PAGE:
Effects of a synthetic PEG-ylated Tie-2 agonist peptide on endotoxemic lung injury and mortality.
Sascha David, Chandra C. Ghosh, Philipp Kümpers, Nelli Shushakova, Paul Van Slyke, Eliyahu V. Khankin, S. Ananth Karumanchi, Dan Dumont, and Samir M. Parikh. Am J Physiol Lung Cell Mol Physiol. 2011; 300:L851-L862.      

Telomerase-based immortalization modifies the angiogenic/inflammatory responses of human coronary artery endothelial cells. Yvonne Baumer, Beate Scholz, Svetlana Ivanov, and Burkhard Schlosshauer. Exp Biol Med. 2011; 236:692-700.      


ERM are Phosphorylated in Response to 2-methoxyestradiol and Modulate Endothelial Hyperpermeability. Natalia V Bogatcheva, Marina A Zemskova, Boris A Gorshkov, Kyung Mi Kim, Gregory A Daglis, Christophe Poirier, and Alexander D Verin. Am. J. Respir. Cell Mol. Biol. published 9 June 2011, 10.1165/rcmb.2011-0092OC      


Survivin upregulation, dependent on leptin-EGFR-Notch1 axis, is essential for leptin-induced migration of breast carcinoma cells. Brandi B Knight, Gabriela M Oprea-Ilies, Arumugam Nagalingam, Lily Yang, Cynthia Cohen, Neeraj K Saxena, and Dipali Sharma. Endocr. Relat. Cancer. 2011; 18:413-428.       


Inflammation and epithelial cell injury in AIDS enteropathy: involvement of endoplasmic reticulum stress. Ferdinand Maingat, Brendan Halloran, Shaona Acharjee, Guido van Marle, Deirdre Church, M. John Gill, Richard R. E. Uwiera, Eric A. Cohen, Jon Meddings, Karen Madsen, and Christopher Power. FASEB J. 2011; 25:2211-2220.       


Real-time monitoring of neural differentiation of human mesenchymal stem cells by electric cell-substrate impedance sensing. HE Park, D Kim, HS Koh, S Cho, JS Sung, and JY Kim. J Biomed Biotechnol. 2011; 2011: 485173. 



Have you recently published an article that includes the use of ECIS?
If so, submit your publications to Applied BioPhysics via email to Nancy Vlahos at vlahos@biophysics.com. We will announce your article in our newsletter, post it on our website and send you 2 FREE 8 well arrays!

Visit Us at Upcoming Events

Representatives from Applied BioPhysics will be at the following tradeshows and events:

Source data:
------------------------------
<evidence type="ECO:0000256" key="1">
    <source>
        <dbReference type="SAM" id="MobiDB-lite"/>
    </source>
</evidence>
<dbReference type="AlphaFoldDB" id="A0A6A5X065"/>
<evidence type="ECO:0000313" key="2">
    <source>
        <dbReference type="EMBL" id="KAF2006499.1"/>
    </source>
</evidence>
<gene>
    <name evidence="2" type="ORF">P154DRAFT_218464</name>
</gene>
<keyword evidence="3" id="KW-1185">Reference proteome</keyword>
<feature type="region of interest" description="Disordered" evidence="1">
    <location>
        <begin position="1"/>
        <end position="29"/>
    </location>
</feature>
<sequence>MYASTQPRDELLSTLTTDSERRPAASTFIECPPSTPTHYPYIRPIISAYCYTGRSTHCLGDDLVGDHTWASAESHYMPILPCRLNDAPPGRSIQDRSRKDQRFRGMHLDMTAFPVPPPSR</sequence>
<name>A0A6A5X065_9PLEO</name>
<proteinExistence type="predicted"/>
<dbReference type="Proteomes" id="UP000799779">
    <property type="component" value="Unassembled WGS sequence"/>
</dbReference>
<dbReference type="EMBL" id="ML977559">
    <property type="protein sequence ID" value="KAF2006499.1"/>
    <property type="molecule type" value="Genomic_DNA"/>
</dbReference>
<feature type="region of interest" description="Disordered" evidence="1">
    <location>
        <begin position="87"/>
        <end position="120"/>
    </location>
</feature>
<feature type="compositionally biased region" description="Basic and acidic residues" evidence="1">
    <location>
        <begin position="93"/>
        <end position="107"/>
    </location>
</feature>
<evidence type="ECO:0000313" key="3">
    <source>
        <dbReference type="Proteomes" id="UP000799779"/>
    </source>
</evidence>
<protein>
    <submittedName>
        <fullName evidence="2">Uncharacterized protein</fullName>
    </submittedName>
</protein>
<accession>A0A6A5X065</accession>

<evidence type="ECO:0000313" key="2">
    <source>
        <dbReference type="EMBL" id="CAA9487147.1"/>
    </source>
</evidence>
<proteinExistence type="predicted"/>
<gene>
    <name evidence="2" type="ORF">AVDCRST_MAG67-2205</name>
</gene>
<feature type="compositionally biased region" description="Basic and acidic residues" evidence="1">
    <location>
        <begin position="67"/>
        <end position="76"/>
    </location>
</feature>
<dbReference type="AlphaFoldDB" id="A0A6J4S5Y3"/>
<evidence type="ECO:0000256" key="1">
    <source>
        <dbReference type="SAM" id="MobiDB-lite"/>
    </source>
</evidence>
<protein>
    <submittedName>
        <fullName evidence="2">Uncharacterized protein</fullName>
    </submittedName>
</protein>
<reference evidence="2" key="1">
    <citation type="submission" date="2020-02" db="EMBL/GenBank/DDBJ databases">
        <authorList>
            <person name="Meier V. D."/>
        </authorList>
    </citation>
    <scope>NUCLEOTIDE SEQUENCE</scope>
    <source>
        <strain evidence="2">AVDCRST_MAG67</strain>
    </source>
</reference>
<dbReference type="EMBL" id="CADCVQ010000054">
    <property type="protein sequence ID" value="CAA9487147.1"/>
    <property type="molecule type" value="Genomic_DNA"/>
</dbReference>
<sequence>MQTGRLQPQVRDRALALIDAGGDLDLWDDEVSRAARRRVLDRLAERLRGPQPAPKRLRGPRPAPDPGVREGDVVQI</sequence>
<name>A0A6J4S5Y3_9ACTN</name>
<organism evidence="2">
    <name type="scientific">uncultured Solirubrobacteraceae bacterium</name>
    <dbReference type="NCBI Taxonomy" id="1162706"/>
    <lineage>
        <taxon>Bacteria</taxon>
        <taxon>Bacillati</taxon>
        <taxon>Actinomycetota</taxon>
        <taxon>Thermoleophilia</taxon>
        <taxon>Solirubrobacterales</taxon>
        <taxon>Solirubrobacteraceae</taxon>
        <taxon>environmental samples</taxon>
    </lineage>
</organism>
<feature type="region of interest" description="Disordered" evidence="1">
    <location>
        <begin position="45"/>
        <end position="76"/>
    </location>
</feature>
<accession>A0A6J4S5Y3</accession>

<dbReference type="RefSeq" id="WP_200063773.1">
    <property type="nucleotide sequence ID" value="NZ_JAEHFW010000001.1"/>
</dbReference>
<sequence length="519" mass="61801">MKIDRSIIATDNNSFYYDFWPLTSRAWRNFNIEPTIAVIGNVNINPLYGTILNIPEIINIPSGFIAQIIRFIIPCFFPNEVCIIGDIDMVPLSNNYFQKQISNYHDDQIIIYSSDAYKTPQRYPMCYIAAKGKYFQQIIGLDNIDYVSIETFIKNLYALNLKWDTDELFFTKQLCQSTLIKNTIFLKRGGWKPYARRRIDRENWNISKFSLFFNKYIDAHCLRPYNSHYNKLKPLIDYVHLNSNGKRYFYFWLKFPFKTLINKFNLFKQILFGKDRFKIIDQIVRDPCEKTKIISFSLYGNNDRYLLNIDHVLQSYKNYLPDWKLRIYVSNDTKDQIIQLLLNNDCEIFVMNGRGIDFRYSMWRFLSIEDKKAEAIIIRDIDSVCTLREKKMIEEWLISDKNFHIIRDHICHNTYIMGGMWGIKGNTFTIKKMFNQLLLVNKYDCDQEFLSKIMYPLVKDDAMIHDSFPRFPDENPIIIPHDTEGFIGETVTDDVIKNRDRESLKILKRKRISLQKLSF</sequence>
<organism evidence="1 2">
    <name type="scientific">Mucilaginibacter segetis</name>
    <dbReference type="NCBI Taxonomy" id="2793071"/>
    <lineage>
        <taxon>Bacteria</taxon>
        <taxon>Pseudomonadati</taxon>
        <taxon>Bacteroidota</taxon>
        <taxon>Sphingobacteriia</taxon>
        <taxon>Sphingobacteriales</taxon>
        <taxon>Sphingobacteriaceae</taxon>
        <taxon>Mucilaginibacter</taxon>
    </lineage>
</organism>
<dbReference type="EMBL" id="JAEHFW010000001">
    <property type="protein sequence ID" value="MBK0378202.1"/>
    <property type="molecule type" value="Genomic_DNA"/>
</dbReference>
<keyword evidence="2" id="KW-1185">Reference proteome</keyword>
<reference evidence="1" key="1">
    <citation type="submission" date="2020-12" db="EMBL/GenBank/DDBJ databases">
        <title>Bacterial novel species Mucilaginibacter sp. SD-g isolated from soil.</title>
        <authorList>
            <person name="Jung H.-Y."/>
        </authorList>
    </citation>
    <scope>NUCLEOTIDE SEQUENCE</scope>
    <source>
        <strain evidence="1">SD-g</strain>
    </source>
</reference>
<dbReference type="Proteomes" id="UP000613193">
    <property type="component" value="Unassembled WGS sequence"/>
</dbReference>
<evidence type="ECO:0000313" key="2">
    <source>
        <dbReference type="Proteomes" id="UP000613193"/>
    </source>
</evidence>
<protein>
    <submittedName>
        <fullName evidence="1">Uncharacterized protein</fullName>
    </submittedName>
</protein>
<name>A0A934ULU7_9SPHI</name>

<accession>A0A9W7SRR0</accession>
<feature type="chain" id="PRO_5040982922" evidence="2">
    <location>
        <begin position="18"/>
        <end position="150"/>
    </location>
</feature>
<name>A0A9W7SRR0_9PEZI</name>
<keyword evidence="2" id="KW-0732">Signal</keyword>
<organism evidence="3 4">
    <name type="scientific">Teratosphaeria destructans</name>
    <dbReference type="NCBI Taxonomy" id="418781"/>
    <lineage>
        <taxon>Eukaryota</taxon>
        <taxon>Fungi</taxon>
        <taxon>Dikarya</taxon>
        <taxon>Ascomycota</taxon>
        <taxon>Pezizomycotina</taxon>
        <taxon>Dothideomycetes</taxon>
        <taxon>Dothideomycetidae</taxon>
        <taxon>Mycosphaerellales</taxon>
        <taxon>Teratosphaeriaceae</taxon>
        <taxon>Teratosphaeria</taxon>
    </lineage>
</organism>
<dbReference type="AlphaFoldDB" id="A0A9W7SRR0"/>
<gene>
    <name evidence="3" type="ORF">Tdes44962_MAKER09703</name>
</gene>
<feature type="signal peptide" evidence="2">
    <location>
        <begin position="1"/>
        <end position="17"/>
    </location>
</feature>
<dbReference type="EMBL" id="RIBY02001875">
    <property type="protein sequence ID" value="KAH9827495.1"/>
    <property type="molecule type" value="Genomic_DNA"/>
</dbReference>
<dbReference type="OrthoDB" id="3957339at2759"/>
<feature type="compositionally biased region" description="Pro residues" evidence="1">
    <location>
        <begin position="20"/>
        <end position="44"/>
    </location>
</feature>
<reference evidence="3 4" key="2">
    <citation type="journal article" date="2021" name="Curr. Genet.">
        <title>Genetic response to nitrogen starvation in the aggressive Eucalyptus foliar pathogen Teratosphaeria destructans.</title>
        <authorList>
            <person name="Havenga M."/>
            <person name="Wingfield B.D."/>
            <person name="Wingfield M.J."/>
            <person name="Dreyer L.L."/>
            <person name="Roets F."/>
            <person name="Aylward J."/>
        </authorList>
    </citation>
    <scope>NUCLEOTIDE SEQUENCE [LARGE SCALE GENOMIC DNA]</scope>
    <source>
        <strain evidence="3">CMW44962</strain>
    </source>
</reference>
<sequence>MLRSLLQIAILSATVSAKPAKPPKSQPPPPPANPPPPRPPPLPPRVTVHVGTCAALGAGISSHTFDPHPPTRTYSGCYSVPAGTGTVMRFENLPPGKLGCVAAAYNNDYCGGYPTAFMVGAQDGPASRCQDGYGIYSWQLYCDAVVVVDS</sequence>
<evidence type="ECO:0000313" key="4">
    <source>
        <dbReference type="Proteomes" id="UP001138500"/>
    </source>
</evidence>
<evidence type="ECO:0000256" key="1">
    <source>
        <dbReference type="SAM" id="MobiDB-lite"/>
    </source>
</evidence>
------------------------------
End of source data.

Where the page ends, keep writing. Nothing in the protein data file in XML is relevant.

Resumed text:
Impedance Based Cellular Assays (IBCA)

August 10 - 12

Regensburg, Germany


Annual Meeting of the North American Vascular Biology Organization 

October 16 - 20

Hyannis, MA  


1st International Meeting on Ion Channel Signaling Mechanisms   

October 31 - November 4
Marrakesh, Morocco

American Society for Cell Biology 

December 3 -7
Denver, CO
Tip of the Month:  


In addition to conducting an experimental control with cells, we also recommend doing a cell-free, medium-only well.  The cell-free well has two important functions.  First, it records any change in impedance unrelated to cell behavior. For example, changes in solution conductivity and electrode impedance resulting from evaporation of medium from wells or variations in incubator temperature and pH.  If data is exported to Excel, the cell-free data can be subtracted from the other wells to report impedance changes resulting from the cells alone.


Secondly, when taking multiple frequency time course data (MFT), the cell-free well will record the frequency response of the open electrode over time.  This data is important to have when modeling data to report changes in the barrier function. 

ECIS Humor

Need a good laugh? Visit the ECIS Cartoons page of our website to view cartoons by Catherine, our in-house cartoonist, to start your day with a smile.

Are you the creative type? Submit one of your own cartoons; if we post it on our website we will send you a free array!